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I'm writing a simple OpenCV script in python to do some machine learning. I want to feed it a sequence of video files that it will process and then exit and spit out some parameters. However when I open a video file with cv2.VideoCapture it loops infinitely. How can I detect when I hit the end of the video?

*Edit * So a few people noted that there should be an empty frame returned when the read hits end of file. I tried looking for that and it works on my Linux machine but doesn't on my mac. On the mac it just loops and keeps going as if there is no end to the file. Any ideas?

Code is shown below for the reading loop, it loops infinitely unless I hit the esc key.

cam = cv2.VideoCapture(sourceVideo)            
while True:
    ret, img = cam.read()                      
    cv2.imshow('detection', img)
    print ret
    if (0xFF & cv2.waitKey(5) == 27) or img.size == 0:
        break

Note that ret always returns as True, and the img is always valid data. Is it possible that I shouldn't be using VideoCapture() for this kind of reading? I don't want to use the older cv commands because I need to be using the NumPy arrays that cv2 uses.

** Edit ** Ok, found a reasonable solution. I found that at least one other person has had a similar issue in Mac OS: OpenCV capture loops video/Does not detect last frame

My guess is that there is an issue either with the OpenCV setup we have in Mac OS or with the file format somehow.

The correct solution generally is to check the type of the returned frame, so this should work:

    cam = cv2.VideoCapture(sourceVideo)            
    while True:
        ret, img = cam.read()                      
        if (type(img) == type(None)):
            break

        cv2.imshow('detection', img)
        print ret
        if (0xFF & cv2.waitKey(5) == 27) or img.size == 0:
            break

However, if you're having the problem I am, the final frame doesn't get detected. At any rate, there is a reasonable workaround, which is to check the number of frames in the file and simply keep track.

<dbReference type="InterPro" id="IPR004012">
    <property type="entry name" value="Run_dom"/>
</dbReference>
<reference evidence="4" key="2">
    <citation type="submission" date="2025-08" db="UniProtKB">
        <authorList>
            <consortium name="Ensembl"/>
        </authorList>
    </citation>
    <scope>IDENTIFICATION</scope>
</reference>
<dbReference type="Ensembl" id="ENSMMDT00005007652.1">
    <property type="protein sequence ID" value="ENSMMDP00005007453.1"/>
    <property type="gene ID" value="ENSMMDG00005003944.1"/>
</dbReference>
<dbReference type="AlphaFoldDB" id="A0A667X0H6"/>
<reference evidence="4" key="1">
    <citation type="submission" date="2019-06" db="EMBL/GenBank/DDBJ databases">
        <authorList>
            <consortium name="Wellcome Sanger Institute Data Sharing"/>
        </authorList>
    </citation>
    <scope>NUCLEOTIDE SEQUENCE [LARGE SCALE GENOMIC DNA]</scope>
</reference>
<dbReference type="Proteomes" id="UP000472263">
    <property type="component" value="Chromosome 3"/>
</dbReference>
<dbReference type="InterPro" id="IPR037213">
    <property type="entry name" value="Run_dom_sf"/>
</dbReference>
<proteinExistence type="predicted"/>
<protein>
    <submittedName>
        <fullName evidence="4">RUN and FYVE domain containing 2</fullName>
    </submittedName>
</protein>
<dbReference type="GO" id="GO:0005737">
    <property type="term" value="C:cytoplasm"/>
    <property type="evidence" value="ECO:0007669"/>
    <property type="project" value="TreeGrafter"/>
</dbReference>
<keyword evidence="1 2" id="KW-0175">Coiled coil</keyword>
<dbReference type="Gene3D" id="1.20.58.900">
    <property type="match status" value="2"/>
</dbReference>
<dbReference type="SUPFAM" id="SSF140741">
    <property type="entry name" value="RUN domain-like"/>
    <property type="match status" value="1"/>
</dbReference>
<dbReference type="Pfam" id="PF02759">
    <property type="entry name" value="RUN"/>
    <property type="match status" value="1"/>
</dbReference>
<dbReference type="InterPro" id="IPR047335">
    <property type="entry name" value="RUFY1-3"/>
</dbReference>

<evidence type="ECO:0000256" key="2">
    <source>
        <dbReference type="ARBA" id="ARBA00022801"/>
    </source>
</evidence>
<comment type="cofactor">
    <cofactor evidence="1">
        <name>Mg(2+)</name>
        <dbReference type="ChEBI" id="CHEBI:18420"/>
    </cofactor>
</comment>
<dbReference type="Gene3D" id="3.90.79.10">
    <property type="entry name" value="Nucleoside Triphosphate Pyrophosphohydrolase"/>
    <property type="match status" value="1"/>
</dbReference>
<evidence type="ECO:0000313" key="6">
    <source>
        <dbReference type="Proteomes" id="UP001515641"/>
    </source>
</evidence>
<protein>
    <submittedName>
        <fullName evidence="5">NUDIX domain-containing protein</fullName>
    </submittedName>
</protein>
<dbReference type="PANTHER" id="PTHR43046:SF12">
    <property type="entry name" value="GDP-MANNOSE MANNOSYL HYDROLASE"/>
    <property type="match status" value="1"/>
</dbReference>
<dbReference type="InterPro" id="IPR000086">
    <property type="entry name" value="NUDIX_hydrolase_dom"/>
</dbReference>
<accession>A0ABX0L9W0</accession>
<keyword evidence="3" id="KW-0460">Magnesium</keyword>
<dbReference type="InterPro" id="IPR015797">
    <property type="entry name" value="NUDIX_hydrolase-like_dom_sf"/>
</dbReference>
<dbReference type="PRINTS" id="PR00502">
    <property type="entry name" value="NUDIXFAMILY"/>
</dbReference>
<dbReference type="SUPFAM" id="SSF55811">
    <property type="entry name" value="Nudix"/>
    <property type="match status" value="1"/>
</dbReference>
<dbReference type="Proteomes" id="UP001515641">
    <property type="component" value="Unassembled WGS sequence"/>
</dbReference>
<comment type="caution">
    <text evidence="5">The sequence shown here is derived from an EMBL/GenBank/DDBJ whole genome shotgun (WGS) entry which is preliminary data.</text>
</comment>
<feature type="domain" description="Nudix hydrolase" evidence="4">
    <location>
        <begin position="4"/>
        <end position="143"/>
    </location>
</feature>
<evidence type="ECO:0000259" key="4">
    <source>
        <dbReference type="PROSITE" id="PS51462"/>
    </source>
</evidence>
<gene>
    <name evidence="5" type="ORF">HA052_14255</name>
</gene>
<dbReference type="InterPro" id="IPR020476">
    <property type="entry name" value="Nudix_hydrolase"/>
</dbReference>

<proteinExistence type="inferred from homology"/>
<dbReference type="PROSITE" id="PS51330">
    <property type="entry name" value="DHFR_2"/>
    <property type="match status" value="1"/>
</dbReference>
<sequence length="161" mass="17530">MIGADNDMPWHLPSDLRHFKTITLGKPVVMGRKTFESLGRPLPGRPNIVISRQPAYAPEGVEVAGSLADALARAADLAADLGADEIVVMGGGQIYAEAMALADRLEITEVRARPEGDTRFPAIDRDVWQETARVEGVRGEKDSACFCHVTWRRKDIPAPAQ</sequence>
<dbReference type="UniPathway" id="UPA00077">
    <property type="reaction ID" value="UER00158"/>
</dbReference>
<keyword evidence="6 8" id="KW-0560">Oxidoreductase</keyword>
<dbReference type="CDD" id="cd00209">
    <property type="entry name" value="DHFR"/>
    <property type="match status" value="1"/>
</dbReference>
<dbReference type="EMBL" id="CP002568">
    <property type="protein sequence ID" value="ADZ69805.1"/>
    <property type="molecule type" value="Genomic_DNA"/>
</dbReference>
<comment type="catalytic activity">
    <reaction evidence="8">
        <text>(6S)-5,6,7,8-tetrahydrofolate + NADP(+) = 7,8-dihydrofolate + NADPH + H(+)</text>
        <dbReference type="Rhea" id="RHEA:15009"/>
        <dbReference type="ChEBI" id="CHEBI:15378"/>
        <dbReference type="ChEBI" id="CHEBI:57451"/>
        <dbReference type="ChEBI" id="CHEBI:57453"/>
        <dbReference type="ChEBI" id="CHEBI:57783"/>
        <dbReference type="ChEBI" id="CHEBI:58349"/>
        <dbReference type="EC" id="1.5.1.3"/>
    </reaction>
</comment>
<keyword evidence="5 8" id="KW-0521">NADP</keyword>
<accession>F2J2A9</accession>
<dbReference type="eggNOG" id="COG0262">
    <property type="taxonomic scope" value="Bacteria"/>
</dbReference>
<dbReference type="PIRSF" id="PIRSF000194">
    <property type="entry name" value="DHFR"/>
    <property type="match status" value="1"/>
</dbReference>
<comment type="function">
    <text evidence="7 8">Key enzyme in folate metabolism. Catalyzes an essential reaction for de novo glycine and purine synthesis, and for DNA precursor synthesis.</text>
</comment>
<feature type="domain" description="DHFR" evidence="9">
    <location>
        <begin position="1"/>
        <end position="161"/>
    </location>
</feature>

framecount = cam.get(cv2.cv.CV_CAP_PROP_FRAME_COUNT)

    frames = 0
    while frames < framecount:
        ret, img = cam.read()  
        frames += 1     

        if (type(img) == type(None)):
            break

        cv2.imshow('detection', img)
        print ret
        if (0xFF & cv2.waitKey(5) == 27) or img.size == 0:
            break
share|improve this question

1 Answer 1

up vote 2 down vote accepted

Don't forget to add a check if the video file has been successfully opened.

if( !cam.isOpened() )
  throw "Error when reading image file";

Grab frames by piping them into a cv::Mat in your loop

Mat frame;

for( ; ; )
{
    cam >> frame;
    if(!frame)
        break;
    imshow("w", frame);
    waitKey(20);
}

The loop should terminate correctly after frame is false.

In order to also terminate the loop exactly you could do

cam.get(CV_CAP_PROP_FRAME_COUNT)

to get the exact number of frames. Getting the video without loop is not possible as its read in increments. You could wrap this into a separate function though.

share|improve this answer
1  
Yes, that's what is supposed to happen. I added the python version of this answer in my edit to the question above if anyone needs it. Turns out the issue isn't with python/opencv, but actually something to do with macOS and the EOF not being detected correctly. –  user127184 May 23 '13 at 0:45
    
Interesting, thanks for the update! –  Bjoern Rennhak May 23 '13 at 0:46
    
cam.get(CV_CAP_PROP_FRAME_COUNT) is not reliable usually in big files. JFYI. –  Pervez Alam Jan 16 at 6:31

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